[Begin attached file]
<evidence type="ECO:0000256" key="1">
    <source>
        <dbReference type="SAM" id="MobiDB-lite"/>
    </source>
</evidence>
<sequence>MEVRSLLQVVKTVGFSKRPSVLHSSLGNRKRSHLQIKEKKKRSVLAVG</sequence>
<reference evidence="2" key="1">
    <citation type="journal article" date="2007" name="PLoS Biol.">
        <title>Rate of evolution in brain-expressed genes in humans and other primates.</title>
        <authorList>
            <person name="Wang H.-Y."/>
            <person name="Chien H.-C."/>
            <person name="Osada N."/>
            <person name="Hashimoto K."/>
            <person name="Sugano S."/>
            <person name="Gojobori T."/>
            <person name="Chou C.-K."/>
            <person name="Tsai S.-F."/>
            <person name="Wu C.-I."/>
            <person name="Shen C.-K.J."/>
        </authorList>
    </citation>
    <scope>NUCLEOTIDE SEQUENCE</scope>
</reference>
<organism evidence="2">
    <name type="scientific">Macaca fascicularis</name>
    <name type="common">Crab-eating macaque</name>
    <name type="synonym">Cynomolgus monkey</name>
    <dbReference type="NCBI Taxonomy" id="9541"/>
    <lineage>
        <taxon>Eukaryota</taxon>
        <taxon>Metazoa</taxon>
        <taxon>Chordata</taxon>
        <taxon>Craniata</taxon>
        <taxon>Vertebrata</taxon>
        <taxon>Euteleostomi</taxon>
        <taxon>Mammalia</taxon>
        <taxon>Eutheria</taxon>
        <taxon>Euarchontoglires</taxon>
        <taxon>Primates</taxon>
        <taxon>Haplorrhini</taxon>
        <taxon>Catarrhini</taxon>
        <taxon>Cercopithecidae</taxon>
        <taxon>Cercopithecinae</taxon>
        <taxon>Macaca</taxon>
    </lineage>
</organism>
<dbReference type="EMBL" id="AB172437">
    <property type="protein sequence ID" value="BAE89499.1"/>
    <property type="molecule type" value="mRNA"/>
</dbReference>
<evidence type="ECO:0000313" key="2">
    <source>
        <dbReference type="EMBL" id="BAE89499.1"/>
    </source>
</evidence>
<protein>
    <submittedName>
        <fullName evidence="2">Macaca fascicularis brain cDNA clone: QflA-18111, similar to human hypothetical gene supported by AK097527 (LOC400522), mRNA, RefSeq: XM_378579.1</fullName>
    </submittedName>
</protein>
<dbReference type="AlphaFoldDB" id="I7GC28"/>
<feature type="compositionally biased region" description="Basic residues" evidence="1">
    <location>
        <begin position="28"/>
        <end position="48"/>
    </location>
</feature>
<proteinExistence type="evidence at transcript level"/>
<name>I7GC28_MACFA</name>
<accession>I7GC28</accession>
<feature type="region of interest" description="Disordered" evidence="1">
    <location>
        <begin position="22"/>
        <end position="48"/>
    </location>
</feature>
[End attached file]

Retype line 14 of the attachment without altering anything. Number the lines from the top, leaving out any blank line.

            <person name="Hashimoto K."/>